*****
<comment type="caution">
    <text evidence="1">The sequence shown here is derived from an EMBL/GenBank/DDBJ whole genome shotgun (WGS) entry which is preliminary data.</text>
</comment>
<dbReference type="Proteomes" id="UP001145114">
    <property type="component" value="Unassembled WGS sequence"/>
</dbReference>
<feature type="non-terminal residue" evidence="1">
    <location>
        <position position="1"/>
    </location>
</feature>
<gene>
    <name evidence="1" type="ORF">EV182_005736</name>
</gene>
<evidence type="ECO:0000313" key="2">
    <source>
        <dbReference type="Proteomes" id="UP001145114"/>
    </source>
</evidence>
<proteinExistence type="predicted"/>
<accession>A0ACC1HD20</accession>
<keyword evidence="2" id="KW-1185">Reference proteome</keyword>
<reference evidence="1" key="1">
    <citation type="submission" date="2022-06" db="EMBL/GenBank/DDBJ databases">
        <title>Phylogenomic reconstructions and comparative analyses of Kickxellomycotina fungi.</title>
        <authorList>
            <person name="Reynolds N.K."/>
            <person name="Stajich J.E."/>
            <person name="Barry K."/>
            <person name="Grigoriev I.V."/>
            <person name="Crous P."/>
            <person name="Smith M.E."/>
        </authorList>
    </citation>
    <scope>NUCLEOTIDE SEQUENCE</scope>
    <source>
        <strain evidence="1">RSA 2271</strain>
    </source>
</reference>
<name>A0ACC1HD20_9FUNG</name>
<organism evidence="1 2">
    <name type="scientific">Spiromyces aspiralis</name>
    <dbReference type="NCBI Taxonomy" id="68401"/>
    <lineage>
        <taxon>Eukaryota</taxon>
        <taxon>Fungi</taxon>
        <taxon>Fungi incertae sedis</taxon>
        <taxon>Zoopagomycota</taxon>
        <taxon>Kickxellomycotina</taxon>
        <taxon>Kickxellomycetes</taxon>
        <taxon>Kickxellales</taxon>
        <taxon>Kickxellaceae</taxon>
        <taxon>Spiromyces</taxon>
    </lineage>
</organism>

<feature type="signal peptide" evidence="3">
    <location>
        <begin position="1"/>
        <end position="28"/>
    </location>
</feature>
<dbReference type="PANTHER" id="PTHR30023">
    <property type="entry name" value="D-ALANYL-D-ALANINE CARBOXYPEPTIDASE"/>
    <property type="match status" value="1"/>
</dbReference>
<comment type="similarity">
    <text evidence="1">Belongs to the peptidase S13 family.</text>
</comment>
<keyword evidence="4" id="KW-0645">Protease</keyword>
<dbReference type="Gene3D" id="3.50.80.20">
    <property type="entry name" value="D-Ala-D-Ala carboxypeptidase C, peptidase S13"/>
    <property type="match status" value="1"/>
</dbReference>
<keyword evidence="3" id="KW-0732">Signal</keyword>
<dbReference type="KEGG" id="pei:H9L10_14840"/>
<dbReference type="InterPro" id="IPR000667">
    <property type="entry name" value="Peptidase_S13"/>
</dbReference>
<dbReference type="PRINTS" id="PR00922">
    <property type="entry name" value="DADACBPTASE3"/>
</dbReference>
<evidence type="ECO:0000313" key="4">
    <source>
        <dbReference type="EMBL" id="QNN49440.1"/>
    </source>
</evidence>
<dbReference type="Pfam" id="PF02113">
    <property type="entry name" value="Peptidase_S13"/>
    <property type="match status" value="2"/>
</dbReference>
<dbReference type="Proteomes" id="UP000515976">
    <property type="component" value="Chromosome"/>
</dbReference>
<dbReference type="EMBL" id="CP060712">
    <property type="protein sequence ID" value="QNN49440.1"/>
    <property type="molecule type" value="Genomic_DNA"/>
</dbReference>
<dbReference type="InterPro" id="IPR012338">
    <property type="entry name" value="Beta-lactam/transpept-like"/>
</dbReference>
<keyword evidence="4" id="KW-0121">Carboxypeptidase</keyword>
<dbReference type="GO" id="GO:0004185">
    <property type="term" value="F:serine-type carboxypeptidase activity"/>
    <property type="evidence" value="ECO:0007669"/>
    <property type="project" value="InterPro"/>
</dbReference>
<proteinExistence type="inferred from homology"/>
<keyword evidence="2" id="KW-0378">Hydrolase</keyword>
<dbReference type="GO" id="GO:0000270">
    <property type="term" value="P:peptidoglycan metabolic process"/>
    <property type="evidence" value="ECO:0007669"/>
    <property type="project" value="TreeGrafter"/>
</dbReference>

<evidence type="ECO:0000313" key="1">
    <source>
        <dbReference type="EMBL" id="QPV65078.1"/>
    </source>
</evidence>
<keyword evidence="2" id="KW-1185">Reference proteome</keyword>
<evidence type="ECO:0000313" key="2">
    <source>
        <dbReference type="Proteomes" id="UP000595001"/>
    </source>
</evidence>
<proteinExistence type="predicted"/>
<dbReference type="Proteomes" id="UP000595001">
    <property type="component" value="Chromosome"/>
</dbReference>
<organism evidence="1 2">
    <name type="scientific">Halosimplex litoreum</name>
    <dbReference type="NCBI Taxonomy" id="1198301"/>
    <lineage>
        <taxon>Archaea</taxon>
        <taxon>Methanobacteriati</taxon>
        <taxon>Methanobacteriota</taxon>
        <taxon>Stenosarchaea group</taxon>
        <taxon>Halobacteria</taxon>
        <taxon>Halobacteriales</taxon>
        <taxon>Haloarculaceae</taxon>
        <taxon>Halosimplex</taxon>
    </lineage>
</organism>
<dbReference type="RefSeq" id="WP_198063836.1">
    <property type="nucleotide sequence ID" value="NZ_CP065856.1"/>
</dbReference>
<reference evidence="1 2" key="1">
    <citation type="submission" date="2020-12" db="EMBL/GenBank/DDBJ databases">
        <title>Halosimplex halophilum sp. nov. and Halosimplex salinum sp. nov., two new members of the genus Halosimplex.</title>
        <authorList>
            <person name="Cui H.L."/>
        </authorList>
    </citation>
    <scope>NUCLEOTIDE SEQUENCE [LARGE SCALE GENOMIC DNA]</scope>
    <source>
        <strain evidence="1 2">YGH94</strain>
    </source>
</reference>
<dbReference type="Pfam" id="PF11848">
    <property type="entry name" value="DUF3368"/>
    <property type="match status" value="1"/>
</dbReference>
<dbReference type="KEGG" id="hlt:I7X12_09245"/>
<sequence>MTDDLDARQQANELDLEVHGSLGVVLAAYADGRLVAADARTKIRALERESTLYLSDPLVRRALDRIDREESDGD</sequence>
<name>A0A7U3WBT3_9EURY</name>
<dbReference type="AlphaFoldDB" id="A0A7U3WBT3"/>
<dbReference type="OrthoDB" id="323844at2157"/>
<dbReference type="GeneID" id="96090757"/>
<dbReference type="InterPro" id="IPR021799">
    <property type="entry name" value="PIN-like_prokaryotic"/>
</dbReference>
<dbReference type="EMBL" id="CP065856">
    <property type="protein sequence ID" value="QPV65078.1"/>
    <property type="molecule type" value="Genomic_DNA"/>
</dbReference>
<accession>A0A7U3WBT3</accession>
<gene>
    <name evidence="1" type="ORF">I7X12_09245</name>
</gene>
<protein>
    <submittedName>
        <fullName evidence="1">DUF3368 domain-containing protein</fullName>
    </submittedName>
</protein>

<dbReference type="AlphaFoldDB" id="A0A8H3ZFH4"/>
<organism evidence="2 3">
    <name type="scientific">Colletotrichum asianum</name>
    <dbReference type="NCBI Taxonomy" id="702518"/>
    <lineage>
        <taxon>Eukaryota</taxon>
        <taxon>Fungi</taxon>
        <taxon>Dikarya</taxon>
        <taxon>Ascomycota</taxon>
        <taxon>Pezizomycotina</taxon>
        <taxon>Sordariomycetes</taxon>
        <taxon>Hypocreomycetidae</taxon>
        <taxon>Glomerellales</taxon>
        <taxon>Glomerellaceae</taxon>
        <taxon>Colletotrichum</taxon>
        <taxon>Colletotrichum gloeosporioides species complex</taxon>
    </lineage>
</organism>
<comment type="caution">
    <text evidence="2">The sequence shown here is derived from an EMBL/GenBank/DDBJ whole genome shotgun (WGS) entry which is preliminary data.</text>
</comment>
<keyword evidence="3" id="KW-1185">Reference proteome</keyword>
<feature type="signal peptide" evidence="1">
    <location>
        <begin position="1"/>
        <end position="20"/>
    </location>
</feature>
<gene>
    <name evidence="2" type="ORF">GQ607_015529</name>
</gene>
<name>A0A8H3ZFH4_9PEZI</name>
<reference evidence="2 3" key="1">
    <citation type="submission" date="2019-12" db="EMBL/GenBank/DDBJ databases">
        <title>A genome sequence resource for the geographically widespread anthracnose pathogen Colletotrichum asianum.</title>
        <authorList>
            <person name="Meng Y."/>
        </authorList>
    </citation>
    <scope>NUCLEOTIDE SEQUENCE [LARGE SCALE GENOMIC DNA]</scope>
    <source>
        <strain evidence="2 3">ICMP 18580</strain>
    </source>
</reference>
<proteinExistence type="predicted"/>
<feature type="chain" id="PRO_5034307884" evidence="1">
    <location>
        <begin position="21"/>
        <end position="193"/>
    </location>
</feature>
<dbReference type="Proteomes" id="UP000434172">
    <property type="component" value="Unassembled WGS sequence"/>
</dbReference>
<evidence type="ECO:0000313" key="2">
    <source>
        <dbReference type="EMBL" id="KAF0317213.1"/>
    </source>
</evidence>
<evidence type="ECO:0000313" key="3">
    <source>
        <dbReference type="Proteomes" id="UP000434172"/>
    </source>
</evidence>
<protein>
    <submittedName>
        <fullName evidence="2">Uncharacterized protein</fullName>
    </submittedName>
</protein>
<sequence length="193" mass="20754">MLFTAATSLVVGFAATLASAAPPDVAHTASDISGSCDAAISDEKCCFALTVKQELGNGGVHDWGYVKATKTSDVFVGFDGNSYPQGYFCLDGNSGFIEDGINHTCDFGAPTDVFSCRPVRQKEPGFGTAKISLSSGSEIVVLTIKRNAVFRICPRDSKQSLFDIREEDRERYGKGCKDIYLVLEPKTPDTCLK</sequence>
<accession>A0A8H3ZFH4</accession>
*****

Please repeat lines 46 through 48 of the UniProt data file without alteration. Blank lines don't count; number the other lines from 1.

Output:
        <taxon>Fungi</taxon>
        <taxon>Fungi incertae sedis</taxon>
        <taxon>Zoopagomycota</taxon>